The details of 70,000 people buried at the 167-year-old Mount St Lawrence Cemetery in Limerick are set to go live online. The searchable database will include their names, ages, addresses, dates of death, and the position of the graves.
Limerick City archivist at the Limerick City Council, Jacqui Hayes, told SiliconRepublic that the database will be an invaluable resource for anyone conducting genealogical research on the Limerick area.
She said, “The records also offer a unique tool for those conducting research into the social history of Limerick and mortality rates for all ages in Limerick City and its environs for over a century and a half.”
For two years the staff from Limerick City Archives and the History Department of Mary Immaculate College of Education have been manually transcribing thousands of handwritten records of those buried at Mount St Lawrence Cemetery between 1855 and 2008.
According to the cemetery’s burial register, more than more than 70,000 people have been interred at Mount St Lawrence Cemetery and Hayes believes this number is in fact higher.
Mount St Lawrence graveyard, located in the South Liberties, has been the primary place of burial in Limerick City for all strata of society since its opening in 1849. Its development began as burial ground capacity elsewhere in the city was placed under pressure following cholera epidemics in the 1830s and the Great Famine in the 1840s.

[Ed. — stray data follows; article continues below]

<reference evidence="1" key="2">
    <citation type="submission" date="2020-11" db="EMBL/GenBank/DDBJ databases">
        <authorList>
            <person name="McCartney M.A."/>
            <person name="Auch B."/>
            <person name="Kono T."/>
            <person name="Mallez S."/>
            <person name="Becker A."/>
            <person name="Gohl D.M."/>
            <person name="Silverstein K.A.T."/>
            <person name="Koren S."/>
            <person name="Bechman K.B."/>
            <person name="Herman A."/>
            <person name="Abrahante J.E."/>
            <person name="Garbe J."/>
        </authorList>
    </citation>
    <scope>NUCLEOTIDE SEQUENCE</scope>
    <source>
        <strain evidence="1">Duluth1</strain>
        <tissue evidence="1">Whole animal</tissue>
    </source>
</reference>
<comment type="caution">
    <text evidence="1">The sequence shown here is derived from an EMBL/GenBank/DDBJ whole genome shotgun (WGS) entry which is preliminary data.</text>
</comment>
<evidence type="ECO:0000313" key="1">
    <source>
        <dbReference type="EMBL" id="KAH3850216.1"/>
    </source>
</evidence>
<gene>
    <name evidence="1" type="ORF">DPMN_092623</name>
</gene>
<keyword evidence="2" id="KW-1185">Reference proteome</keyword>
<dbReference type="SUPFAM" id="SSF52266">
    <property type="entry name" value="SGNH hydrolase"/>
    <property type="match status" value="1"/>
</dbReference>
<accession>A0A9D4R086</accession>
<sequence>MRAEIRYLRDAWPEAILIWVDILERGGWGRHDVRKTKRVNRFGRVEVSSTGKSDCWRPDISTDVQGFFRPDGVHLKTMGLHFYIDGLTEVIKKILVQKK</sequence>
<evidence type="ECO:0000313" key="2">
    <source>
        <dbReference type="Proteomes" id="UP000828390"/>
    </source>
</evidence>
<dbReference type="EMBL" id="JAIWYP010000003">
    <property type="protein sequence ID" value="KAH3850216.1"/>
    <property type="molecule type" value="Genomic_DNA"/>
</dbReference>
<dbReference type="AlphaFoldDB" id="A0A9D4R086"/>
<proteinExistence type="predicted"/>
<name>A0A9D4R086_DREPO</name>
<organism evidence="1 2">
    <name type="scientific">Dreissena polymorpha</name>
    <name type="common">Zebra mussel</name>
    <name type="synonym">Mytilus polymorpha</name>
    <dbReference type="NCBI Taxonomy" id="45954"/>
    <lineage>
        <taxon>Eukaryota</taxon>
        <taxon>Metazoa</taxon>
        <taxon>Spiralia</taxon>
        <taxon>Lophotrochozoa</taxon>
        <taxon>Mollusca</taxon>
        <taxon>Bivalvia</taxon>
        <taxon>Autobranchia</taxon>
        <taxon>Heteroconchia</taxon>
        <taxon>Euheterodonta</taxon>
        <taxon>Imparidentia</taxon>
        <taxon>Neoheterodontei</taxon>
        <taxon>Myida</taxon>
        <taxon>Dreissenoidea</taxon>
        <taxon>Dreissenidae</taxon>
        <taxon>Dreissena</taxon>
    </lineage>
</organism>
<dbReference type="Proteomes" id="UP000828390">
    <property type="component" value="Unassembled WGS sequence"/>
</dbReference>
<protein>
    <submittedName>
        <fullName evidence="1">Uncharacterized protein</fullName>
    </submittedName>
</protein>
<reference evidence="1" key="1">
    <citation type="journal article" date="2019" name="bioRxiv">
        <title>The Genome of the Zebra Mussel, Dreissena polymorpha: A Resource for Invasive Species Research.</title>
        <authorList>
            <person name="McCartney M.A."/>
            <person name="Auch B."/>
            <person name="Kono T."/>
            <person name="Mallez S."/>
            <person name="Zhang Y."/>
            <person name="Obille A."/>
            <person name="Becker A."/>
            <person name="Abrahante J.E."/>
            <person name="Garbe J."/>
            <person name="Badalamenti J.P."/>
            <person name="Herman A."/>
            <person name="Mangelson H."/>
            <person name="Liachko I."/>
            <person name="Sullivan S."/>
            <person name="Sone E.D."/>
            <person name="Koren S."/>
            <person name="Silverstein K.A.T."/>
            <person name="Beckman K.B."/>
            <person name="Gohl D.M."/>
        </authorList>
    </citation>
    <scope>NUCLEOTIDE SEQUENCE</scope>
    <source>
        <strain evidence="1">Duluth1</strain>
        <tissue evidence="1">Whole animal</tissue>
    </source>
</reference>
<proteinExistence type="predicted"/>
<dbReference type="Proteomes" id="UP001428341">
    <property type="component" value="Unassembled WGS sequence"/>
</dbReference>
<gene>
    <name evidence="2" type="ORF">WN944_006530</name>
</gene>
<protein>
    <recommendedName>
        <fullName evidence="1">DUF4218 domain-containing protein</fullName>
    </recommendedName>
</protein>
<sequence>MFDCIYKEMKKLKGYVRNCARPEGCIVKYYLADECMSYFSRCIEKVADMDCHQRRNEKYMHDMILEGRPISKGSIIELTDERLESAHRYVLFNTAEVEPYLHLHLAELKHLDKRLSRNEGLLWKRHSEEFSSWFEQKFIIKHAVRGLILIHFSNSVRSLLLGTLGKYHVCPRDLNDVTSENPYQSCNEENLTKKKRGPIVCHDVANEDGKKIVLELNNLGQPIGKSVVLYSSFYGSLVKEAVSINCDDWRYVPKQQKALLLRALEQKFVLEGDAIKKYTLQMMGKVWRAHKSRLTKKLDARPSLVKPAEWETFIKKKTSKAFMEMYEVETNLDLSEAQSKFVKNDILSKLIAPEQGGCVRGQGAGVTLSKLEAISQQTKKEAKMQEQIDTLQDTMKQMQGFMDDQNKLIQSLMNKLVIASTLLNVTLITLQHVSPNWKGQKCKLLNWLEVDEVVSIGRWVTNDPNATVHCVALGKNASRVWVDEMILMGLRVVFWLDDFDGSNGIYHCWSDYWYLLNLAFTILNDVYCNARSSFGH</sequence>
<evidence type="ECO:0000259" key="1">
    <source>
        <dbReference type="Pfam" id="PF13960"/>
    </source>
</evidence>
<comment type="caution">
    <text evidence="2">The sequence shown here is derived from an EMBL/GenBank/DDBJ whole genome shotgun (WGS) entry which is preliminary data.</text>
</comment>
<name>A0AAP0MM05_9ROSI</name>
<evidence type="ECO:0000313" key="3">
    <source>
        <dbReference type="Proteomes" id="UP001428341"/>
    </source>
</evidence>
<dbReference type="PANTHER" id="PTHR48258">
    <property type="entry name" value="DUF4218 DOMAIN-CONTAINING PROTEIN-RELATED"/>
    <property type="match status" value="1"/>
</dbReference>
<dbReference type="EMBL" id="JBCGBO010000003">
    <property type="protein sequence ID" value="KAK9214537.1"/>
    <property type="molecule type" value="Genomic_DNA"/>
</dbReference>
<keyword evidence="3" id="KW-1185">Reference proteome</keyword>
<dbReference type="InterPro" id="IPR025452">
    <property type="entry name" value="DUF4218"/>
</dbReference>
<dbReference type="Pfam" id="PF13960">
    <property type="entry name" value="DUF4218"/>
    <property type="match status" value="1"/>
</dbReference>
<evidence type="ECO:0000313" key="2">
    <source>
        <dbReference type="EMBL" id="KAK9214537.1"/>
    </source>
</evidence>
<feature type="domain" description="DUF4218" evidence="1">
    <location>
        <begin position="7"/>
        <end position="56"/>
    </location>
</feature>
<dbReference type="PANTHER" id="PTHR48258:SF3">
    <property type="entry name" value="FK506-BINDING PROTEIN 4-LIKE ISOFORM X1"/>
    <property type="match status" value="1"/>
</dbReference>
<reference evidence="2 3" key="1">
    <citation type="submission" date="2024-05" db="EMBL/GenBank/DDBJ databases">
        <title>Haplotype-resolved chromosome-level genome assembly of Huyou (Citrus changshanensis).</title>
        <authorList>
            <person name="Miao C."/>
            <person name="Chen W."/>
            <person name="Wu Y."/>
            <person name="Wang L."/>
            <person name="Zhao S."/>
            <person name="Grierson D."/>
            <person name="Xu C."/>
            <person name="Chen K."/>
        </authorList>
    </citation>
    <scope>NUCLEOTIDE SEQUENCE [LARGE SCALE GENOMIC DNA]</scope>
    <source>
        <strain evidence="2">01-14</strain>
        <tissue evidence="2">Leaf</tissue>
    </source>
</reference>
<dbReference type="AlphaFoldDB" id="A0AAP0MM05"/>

An extension to was opened in 1960 and the management of the cemetery was transferred from the Church to the Limerick City Council in 1979.
Councillor Kathleen Leddin, the Mayor of Limerick said the database is part of the City’s preparations to become Ireland’s first National City of Culture in 2014.
The Mayor added, “There are few people in Limerick City and surrounding parts, including southeast Clare and Co Limerick, who do not know somebody or do not have a relative who is buried at Mount St Lawrence Cemetery.”
Hayes confirmed there is work underway to develop an online map of all burial plots at Mount St Lawrence Cemetery. That map will be available to the public.
“This project represents the next phase of our online records project, and involves pinpointing each plot with global positioning system technology,” Hayes said.
“By April of next year, members of the public will be able to click onto a person’s name and learn where their burial plot is located. The new system will also enable people to click onto a point on a map and discover who is buried there.”
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